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"Good Horsemanship is Built on Solid Basics...So is Good Business!"

Business & Association Development, Marketing, Professional Workshops forthe Horse Industry



ANNUAL EXAM FOR A HEALTHY HORSE BUSINESS

by Lisa Derby Oden

The show season is over and resulting banquets are at hand. The holidays
have also come and in the blink of an eye will be gone. The next two months
frequently offer shortened ride time if any. What a great time of year this
is to review your business and establish your 2002 operating goals. After
all, your horse gets a routine health check-up every spring. Consider this
an annual health check-up for your business. And just as your horse exhibits
certain symptoms when it isn't quite right, so will your business. Keeping
as close an eye on your business as you do on your horse allows you to get a
head start on "treatment", often preventing a small problem from turning
into a crisis.
1) Review 2001. What were your goals? Did you accomplish what you wanted
to? What went well for you? What took you by surprise? What could use
improvement? Did you meet new people? Did you learn new skills? What was
your biggest obstacle? Have you overcome this obstacle, or does it still
require a solution? Did you lose any clients? If so, why? Did you gain new
clients? How? Did you lose employees? If so, why? Did you hire new
employees? How are they working out? All this information provides you with
a baseline.
2) Set your 2002 goals. Is there something that you've been meaning to do,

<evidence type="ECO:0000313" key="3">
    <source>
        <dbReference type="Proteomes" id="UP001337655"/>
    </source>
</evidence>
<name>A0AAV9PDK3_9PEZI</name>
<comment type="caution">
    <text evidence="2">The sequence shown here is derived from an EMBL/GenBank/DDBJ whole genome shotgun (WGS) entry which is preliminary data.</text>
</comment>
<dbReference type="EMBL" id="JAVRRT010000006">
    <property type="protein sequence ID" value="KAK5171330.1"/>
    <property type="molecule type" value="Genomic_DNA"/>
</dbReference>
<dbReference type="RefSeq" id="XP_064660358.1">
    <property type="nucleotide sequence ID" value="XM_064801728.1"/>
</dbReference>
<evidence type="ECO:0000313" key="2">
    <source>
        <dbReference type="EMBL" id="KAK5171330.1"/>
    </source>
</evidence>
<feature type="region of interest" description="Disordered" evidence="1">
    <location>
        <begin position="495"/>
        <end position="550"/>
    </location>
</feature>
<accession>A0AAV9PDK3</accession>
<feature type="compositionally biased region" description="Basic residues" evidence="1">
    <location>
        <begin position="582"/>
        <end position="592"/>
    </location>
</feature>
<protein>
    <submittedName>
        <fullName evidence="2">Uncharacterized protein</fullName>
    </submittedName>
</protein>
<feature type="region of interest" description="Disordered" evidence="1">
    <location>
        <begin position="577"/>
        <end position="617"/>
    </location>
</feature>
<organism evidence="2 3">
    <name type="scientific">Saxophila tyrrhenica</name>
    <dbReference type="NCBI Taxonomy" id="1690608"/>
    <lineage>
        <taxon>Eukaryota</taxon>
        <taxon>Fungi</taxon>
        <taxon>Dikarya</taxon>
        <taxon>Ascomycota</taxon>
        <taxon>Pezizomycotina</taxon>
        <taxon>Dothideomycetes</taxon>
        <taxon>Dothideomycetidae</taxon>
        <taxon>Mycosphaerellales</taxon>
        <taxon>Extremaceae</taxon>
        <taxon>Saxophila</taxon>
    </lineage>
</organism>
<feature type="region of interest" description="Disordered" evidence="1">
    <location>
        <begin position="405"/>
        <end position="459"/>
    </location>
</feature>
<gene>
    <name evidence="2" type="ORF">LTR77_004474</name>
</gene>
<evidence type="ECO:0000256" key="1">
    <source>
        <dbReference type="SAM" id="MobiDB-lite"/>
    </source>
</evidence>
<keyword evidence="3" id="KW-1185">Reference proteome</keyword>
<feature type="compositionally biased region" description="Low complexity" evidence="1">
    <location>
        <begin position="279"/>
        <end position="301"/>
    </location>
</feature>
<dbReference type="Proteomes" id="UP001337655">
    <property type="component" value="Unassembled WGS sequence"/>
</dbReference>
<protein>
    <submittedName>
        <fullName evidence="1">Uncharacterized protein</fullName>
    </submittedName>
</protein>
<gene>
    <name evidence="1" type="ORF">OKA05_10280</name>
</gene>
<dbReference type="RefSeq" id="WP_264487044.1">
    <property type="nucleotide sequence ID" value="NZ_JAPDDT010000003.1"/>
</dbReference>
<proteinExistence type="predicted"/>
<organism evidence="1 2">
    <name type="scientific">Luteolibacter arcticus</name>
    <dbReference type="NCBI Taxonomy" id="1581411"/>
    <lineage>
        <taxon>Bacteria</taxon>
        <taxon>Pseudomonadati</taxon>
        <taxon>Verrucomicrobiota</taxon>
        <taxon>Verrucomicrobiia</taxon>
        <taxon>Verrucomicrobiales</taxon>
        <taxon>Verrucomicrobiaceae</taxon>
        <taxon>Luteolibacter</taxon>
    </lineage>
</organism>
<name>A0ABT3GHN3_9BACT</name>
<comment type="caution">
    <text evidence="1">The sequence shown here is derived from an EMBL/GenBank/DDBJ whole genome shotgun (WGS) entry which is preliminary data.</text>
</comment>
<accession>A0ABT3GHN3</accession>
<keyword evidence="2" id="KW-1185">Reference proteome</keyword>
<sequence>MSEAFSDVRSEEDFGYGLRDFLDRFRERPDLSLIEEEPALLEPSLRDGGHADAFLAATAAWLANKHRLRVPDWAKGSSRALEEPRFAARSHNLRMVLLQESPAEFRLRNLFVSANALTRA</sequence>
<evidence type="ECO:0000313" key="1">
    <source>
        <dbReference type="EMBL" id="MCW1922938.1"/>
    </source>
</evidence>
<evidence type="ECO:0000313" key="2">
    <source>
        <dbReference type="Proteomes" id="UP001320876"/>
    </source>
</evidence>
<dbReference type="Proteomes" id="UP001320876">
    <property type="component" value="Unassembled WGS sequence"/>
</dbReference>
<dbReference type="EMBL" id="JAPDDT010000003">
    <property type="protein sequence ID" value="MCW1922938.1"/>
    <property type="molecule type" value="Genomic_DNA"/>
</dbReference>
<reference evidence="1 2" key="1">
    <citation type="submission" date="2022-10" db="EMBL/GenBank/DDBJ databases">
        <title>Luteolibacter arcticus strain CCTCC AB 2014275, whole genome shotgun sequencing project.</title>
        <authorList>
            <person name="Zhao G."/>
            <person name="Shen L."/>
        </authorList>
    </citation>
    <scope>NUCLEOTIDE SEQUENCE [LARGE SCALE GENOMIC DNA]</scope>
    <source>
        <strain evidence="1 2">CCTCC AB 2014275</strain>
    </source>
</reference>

or always wanted to do that you keep putting off? Or maybe you've got a
great idea, but haven't moved beyond the idea stage. Perhaps the coming year
is just the time to tackle this project. Often a project is large enough
that it is the sheer size of it that deters us from getting started. Break
the project into all the steps needed to fulfill it. By breaking the project
down to smaller components it becomes a manageable size.
3) Make your goals quantifiable. Create a reasonable timetable for each
step. If you are unsure, talk to others who have done a similar project
about what steps they took, how long each took, and all the associated
costs. Identify where you will get the money from to accomplish your goal.
If you can identify alternate sources, then you are more likely to succeed.
4) Thank your clients. Without them you wouldn't exist. You will find that
if you take them for granted they will disappear and reappear with your
competition. There are many ways to let your clients know that you
appreciate them. If you are a stable, have a customer appreciation day. Have
food and entertainment available at no cost to them. If you provide other
services to horse owners, such as massage, training, or instruction you may
want to offer a referral discount. Or your thanks can be given in a public
forum through an advertisement. And it is wonderful if you can remember them
with a card or other surprise at the holidays and on their birthday. Genuine
interest goes a long way.
5) Talk with your clients about their 2002 goals. This helps maintain a
clients motivation, as well as gives you a good feel for what you can expect